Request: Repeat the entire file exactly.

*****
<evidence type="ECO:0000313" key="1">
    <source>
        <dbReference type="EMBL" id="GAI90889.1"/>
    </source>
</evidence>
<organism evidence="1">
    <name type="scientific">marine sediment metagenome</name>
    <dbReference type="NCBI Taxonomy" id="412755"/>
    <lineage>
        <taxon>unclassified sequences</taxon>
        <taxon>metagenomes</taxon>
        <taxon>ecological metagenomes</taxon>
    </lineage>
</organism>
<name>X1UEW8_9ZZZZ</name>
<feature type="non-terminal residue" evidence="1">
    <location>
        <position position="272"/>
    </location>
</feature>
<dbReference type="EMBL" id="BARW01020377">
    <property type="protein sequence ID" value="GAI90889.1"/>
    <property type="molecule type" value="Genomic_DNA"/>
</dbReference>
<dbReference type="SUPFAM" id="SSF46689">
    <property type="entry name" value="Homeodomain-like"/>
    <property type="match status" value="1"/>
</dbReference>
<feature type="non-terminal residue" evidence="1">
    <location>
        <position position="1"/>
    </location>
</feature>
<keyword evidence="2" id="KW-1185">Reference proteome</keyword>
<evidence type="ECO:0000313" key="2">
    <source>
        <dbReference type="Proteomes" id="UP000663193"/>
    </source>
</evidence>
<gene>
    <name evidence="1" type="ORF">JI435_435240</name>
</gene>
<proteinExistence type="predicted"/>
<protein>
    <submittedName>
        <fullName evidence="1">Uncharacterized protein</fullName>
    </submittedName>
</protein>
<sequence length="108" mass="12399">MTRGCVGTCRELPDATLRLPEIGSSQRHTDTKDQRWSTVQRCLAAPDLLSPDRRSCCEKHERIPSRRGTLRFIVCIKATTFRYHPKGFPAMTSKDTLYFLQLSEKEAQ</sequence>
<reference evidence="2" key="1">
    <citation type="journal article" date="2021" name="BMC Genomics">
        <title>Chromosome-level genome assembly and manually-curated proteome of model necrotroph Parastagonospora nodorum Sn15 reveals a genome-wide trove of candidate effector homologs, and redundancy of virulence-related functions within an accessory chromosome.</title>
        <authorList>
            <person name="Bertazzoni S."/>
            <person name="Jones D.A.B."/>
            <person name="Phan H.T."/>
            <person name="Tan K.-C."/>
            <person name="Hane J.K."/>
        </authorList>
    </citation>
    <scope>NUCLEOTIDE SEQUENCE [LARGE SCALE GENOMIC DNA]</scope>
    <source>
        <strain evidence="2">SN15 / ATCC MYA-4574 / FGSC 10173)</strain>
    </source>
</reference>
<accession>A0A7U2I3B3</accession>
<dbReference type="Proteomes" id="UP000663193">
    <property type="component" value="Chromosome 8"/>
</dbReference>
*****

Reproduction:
<evidence type="ECO:0000313" key="1">
    <source>
        <dbReference type="EMBL" id="GAI90889.1"/>
    </source>
</evidence>
<organism evidence="1">
    <name type="scientific">marine sediment metagenome</name>
    <dbReference type="NCBI Taxonomy" id="412755"/>
    <lineage>
        <taxon>unclassified sequences</taxon>
        <taxon>metagenomes</taxon>
        <taxon>ecological metagenomes</taxon>
    </lineage>
</organism>
<name>X1UEW8_9ZZZZ</name>
<feature type="non-terminal residue" evidence="1">
    <location>
        <position position="272"/>
    </location>
</feature>
<dbReference type="EMBL" id="BARW01020377">
    <property type="protein sequence ID" value="GAI90889.1"/>
    <property type="molecule type" value="Genomic_DNA"/>
</dbReference>
<dbReference type="SUPFAM" id="SSF46689">
    <property type="entry name" value="Homeodomain-like"/>
    <property type="match status" value="1"/>
</dbReference>
<feature type="non-terminal residue" evidence="1">
    <location>
        <position position="1"/>
    </location>
</feature>
<keyword evidence="2" id="KW-1185">Reference proteome</keyword>
<evidence type="ECO:0000313" key="2">
    <source>
        <dbReference type="Proteomes" id="UP000663193"/>
    </source>
</evidence>
<gene>
    <name evidence="1" type="ORF">JI435_435240</name>
</gene>
<proteinExistence type="predicted"/>
<protein>
    <submittedName>
        <fullName evidence="1">Uncharacterized protein</fullName>
    </submittedName>
</protein>
<sequence length="108" mass="12399">MTRGCVGTCRELPDATLRLPEIGSSQRHTDTKDQRWSTVQRCLAAPDLLSPDRRSCCEKHERIPSRRGTLRFIVCIKATTFRYHPKGFPAMTSKDTLYFLQLSEKEAQ</sequence>
<reference evidence="2" key="1">
    <citation type="journal article" date="2021" name="BMC Genomics">
        <title>Chromosome-level genome assembly and manually-curated proteome of model necrotroph Parastagonospora nodorum Sn15 reveals a genome-wide trove of candidate effector homologs, and redundancy of virulence-related functions within an accessory chromosome.</title>
        <authorList>
            <person name="Bertazzoni S."/>
            <person name="Jones D.A.B."/>
            <person name="Phan H.T."/>
            <person name="Tan K.-C."/>
            <person name="Hane J.K."/>
        </authorList>
    </citation>
    <scope>NUCLEOTIDE SEQUENCE [LARGE SCALE GENOMIC DNA]</scope>
    <source>
        <strain evidence="2">SN15 / ATCC MYA-4574 / FGSC 10173)</strain>
    </source>
</reference>
<accession>A0A7U2I3B3</accession>
<dbReference type="Proteomes" id="UP000663193">
    <property type="component" value="Chromosome 8"/>
</dbReference>